But after you jump, don't run wild. Learn to crawl again.

Because crawling—not running—gives you the time and space to see things as you need to see them; to observe with wisdom but without bias; and to truly understand the significance of what you are about to take on. Don't be afraid to do this. You should do this. If you haven't first "crawled" in this new role, how can you see where your energy and passion need to be directed? If you're leading a team, how can you see where those are being wasted? Don't rush into an "insider" right away; otherwise, how can you bring fresh perspectives?

Right after a jump, you can feel exhilarated and full of confidence. You want to keep your momentum. But channel that momentum into time, for yourself, to understand the situation, to breathe in the new air, and to imagine the thrill of what it'd be like to walk, then run, and then jump again.

Design is imperfection by David Hu

There are many, many people out there who discuss the differences between art and design. I'll only talk about the difference that is applicable to you, the designer.

Art is perfect. Design is imperfect. Let me explain...

Art only needs to be perfect to one person: the artist. Its "imperfections" in other people's eyes are not relevant to its real perfection. If the artist can accept and love her own mistakes as part of the work, then the work becomes perfect. The work becomes art. Therefore, art can exist perfectly without an audience.

This is not true of design. Design is always imperfect, because it can't possibly satisfy all those who use it. Design's value is entirely dependent on how it is perceived by its audience. If someone loves the design, then it is a good design. If someone hates the same design, then it is a bad design. One can argue a terribly received design as a piece of art—that's also acceptable and fine—but the truth remains that design's imperfection is its weakness but also the source of its strength.

Because design is always imperfect, it can always be improved. Therefore, designers will always have a challenge to do better, even if perfection is an impossible goal.

Why do I bring this up? Because I see many young designers who equate good design with "perfection". And this mentality permeates every aspect of their process, causing them stress and sucking their creative souls dry. These designers want every sketch to be perfectly drawn, every PowerPoint presentation to be perfectly laid out, and every concept to be perfectly rendered. But even a perfect PowerPoint presentation won't make a design great.

Designers: when your focus is on a perfection that doesn't exist, you forget to go deep—deep into the heart of what matters; deep into the emotions of your users; and deep into your own motivations for designing. And depth is much more challenging—and much more worthwhile—than perfection. Rid yourselves of the unnecessary idea that design can somehow be perfect. There's no such thing. Let go of perfection. Just design.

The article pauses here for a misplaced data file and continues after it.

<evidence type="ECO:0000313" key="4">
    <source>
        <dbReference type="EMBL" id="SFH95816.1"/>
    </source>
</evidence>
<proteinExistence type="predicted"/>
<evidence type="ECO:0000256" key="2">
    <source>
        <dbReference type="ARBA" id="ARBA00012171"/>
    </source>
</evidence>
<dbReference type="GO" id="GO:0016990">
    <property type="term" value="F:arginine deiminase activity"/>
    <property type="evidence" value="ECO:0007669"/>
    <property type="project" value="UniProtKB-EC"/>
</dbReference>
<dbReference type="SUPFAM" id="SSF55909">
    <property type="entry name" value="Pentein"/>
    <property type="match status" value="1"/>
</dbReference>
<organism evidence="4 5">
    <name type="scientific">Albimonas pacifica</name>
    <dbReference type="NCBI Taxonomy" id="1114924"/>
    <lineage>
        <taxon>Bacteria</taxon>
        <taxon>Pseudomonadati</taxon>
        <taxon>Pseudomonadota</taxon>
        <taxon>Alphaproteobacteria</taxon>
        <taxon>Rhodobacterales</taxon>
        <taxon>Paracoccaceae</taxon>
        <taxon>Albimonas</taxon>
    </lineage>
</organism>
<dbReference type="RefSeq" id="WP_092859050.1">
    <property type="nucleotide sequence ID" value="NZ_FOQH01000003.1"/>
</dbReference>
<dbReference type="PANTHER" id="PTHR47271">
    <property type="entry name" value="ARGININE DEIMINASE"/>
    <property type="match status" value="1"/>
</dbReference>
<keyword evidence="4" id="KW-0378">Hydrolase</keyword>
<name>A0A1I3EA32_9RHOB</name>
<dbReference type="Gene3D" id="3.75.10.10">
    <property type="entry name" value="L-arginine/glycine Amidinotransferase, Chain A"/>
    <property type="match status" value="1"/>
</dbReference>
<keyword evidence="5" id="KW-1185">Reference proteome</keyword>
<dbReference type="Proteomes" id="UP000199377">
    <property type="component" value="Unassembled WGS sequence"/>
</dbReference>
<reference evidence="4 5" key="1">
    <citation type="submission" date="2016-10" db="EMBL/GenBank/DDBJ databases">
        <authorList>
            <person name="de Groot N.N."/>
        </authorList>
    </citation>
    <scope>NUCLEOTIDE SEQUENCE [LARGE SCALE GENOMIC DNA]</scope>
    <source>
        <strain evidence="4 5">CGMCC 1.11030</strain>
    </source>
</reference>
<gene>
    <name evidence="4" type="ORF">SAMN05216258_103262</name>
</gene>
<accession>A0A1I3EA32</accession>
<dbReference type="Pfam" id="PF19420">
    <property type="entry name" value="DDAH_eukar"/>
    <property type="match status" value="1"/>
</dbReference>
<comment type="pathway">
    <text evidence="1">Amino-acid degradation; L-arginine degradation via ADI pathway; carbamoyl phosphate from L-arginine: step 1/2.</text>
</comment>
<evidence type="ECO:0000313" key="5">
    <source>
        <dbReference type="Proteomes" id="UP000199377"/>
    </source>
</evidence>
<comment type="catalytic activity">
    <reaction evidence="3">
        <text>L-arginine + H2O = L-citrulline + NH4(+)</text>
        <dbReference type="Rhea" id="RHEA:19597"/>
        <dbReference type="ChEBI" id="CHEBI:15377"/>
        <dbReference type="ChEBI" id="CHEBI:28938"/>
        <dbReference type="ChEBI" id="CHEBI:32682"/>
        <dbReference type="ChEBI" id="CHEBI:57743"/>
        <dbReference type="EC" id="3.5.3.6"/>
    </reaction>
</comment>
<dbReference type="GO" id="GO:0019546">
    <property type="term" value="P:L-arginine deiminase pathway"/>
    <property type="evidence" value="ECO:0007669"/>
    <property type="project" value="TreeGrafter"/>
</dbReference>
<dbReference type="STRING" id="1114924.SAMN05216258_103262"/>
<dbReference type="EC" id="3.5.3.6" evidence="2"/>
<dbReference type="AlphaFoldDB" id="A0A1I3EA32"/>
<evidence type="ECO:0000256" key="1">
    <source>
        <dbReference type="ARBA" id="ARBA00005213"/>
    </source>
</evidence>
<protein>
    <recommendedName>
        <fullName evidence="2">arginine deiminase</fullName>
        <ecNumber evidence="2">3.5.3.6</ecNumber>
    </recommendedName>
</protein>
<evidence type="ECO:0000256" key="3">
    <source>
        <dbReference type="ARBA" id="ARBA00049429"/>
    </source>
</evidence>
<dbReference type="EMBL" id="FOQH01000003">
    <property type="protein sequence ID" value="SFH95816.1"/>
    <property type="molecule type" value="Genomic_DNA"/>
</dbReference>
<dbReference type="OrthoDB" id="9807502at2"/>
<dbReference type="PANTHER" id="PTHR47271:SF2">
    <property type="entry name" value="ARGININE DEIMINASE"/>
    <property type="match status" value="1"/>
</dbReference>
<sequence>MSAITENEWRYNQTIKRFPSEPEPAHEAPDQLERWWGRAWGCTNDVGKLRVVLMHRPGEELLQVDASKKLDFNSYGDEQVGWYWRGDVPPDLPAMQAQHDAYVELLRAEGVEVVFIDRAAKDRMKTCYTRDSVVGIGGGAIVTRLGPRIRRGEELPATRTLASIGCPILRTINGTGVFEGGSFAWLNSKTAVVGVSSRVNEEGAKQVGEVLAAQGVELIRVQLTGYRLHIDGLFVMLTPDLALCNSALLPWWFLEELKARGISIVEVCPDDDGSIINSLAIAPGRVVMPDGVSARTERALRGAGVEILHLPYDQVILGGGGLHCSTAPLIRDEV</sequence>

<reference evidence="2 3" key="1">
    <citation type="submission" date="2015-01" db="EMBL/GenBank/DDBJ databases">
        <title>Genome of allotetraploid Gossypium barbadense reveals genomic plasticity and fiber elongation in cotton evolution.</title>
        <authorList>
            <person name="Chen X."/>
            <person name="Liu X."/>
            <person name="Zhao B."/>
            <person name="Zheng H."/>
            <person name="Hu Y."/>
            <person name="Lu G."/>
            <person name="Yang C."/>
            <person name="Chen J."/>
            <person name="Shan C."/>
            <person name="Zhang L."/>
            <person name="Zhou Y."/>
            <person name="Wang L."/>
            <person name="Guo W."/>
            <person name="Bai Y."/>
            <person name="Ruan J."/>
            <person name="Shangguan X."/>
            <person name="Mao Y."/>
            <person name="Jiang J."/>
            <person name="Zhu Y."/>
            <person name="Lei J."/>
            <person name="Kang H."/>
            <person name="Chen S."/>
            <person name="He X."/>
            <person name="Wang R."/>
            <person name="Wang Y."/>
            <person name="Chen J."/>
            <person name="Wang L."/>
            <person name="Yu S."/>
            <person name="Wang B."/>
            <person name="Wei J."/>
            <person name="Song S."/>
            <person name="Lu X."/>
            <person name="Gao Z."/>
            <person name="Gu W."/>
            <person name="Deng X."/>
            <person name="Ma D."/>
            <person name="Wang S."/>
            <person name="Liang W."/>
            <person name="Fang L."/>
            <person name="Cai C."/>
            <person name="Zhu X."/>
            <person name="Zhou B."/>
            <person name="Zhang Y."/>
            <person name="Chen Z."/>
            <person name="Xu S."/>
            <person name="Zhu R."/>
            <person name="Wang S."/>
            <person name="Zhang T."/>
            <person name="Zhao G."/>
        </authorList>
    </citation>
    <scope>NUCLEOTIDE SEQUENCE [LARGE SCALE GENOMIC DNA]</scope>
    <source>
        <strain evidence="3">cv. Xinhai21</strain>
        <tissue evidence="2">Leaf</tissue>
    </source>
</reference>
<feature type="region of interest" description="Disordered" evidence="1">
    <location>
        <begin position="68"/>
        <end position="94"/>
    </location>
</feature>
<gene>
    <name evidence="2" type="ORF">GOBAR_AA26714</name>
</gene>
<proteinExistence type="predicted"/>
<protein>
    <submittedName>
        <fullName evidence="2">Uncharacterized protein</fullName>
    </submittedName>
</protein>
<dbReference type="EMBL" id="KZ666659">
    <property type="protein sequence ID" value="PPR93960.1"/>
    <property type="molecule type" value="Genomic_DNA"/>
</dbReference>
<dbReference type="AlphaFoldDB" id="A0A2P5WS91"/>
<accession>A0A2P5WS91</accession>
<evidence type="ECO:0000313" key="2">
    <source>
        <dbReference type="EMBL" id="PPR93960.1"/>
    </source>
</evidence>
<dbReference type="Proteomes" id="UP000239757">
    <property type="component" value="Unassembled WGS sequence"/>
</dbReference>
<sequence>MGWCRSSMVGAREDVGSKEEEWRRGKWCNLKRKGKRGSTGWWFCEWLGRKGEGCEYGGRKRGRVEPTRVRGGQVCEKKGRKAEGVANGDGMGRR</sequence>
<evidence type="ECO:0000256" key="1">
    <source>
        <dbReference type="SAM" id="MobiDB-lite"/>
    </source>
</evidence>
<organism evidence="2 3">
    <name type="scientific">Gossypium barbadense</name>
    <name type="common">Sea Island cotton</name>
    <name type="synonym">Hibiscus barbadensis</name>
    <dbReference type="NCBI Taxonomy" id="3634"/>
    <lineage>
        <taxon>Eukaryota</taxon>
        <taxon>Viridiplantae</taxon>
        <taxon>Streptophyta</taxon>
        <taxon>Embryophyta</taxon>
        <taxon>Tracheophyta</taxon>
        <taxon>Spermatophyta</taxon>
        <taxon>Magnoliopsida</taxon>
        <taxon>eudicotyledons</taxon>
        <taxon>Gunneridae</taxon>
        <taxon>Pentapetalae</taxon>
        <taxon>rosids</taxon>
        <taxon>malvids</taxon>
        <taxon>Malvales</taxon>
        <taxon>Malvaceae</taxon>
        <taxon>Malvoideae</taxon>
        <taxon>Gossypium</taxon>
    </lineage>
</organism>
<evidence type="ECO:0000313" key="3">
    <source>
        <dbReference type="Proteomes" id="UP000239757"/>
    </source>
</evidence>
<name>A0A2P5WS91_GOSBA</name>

Do It Right: You need a Design Gatekeeper by David Hu

Perhaps nothing is more crucial to the success of a design project than clear communication between your company and the agency. A professional agency will almost certainly have a "client manager", but it's far too common that the client doesn't have an equivalent personnel on its side. I call this person a design gatekeeper. Internally, this position can be given to any number of design-facing personnel from design to project management to marketing. The key lies in how well he/she is fulfilling this role.

Without a design gatekeeper, the project will run into a host of problems. Soon enough, everyone on your team starts calling and emailing the agency with his/her own input. Inevitably, some emails go to the agency's designer and some calls go to its client manager. This creates too many lines of communication that lead to conflicting information for the agency and, in turn, everyone at the agency becomes frustrated and over-worked. And nothing wastes more time, money, and talent in a design project than designers hating and being tired of what they do.

Your gatekeeper should be someone who understands your brand and can also execute the following consistently: 

  • Manage the expectations of your team.
  • Filter feedback from your team to the agency in a visually clear and executable way.
  • If the feedback is not like above, then discuss with the internal team until it is so.
  • Be able to think and talk like a designer.

In order to do the above effectively, the gatekeeper needs the following from you: